Increasing concerns around the physical safety of patients and security of information is causing healthcare facilities to find new, intelligent ways to address both. Fawn Staerkel, director of healthcare, North America at Johnson Controls, and Jason Rosselot, director of global product security at Johnson Controls, answer questions about how facilities are creating environments that promote patient and employee security.
Q: What are some of the biggest security challenges healthcare facilities face today?
Fawn Staerkel:There’s been an increase in random violence against clinical staff at hospitals, which is of course a major concern. Another rising concern is cybersecurity.
Jason Rosselot:In 2016, cyber-attacks against U.S. health providers increased by 320 percent, with a total of 377 reported data breaches. Medical records in that same year were worth up to ten times more than credit card numbers on the black market—so securing that information is a vital concern to healthcare facilities. As risky as these stats sound, they also reveal opportunities where technology can be used to improve the experience of patients and staff.
Q: How has the addition of Tyco security products given you the ability to have deeper conversations around security?
FS:The addition of Tyco allows us to assess risks and threats, then provide the technologies that help with early detection and rapid response. This includes video surveillance, mass notification and determining where risks exist and where they can occur next. We can now help by limiting the flow of traffic and built-in security with features like card access to important areas. Having the ability to address so many elements of security makes us uniquely positioned to discuss security in healthcare and provide customized solutions.
Q: What are the biggest concerns or risks related to building automation and cybersecurity?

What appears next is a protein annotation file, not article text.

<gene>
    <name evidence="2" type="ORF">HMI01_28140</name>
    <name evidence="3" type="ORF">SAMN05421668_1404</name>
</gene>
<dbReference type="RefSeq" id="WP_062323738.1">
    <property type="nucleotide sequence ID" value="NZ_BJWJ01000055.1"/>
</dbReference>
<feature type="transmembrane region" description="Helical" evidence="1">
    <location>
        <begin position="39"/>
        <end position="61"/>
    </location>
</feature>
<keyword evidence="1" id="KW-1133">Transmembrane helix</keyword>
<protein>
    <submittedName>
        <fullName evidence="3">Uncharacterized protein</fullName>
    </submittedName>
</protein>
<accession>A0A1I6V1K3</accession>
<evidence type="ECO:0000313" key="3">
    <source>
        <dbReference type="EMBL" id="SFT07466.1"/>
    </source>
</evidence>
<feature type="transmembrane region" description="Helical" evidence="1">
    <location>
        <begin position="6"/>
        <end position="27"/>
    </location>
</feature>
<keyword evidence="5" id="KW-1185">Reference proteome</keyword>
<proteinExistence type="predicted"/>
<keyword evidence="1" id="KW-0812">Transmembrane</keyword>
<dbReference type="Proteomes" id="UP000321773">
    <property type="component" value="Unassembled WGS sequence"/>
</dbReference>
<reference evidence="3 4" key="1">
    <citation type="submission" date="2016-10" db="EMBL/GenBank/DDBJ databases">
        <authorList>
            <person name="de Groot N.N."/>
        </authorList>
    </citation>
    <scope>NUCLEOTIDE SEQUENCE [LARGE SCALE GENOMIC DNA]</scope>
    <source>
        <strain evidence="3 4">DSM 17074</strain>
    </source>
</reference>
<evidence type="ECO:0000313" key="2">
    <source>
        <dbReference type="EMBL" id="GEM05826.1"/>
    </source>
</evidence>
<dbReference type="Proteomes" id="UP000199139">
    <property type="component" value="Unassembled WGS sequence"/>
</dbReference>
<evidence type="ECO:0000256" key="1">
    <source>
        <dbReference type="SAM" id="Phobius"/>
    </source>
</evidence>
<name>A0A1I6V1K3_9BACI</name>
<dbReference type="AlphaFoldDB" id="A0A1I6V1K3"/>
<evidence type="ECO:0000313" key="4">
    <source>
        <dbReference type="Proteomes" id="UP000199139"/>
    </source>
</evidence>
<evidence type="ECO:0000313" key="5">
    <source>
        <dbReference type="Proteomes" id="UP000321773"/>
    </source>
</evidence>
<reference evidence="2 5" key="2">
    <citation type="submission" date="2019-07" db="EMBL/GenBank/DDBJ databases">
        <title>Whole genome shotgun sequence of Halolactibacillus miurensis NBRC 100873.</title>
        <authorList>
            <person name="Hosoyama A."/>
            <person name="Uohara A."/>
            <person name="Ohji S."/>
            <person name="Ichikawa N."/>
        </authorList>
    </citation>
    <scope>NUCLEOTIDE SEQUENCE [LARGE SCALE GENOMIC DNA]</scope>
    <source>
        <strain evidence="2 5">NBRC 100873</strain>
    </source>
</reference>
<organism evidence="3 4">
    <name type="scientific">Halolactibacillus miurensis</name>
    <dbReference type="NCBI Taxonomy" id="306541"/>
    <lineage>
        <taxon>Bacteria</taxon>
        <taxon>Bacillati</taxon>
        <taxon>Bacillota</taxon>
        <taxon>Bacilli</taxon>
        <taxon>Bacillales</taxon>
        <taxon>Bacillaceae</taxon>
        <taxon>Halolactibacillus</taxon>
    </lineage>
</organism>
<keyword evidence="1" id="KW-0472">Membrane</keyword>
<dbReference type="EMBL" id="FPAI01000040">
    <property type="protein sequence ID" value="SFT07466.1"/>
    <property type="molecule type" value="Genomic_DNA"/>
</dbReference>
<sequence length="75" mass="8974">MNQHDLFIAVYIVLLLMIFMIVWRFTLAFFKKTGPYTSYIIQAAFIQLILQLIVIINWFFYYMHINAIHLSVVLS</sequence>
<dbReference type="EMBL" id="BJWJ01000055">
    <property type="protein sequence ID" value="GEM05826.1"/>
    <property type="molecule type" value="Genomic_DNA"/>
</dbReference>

JR:Healthcare facilities have a lot to lose if they are attacked by ransomware or have patient data stolen. The biggest concern is how to make sure automated systems are locked down and monitored for abnormalities and that IT systems aren’t open to outside influences. Hospitals are moving closer to automating the patient experience. That means giving patients control of their room environment, TV, scheduling, and more. When properly architected and secured, these automated systems provide the greatest opportunity to improve the patient experience, as well as increase efficiencies for the hospital.
Q: As cybersecurity and building automation become part of the conversation, what shifts have you seen with regards to key stakeholders?
FS:The IT group is now involved in every single project. Chief information officers (CIOs) and chief information security officers (CISO) are also part of the conversation because it’s not just about data, it’s about access to the entirety of the hospital’s systems. We’re also talking to the chief nursing officer (CNO) and chief operating officer (COO) about integrating new technologies with existing ones. This relationship is about allowing the staff to improve efficiencies while also increasing the patient’s sense of safety and security.
Q: What are some best practices clients can employ to help optimize security in their building or on their campus?
FS:When we worked with Eskenazi Hospital in Indianapolis, we used technology contracting to leverage integration of clinical, facility, and IT systems. This led to a smarter, safer, more optimized and efficient facility.
JR: More generally, adapting to new technologies, having a faster response time to alert staff, and providing the technology for staff to request help or alert other employees to emergencies are all best practices to follow. These systems all require a partner like Johnson Controls who can help with new hospital construction or existing campus updates, creating the environment where security and cybersecurity are built into every element.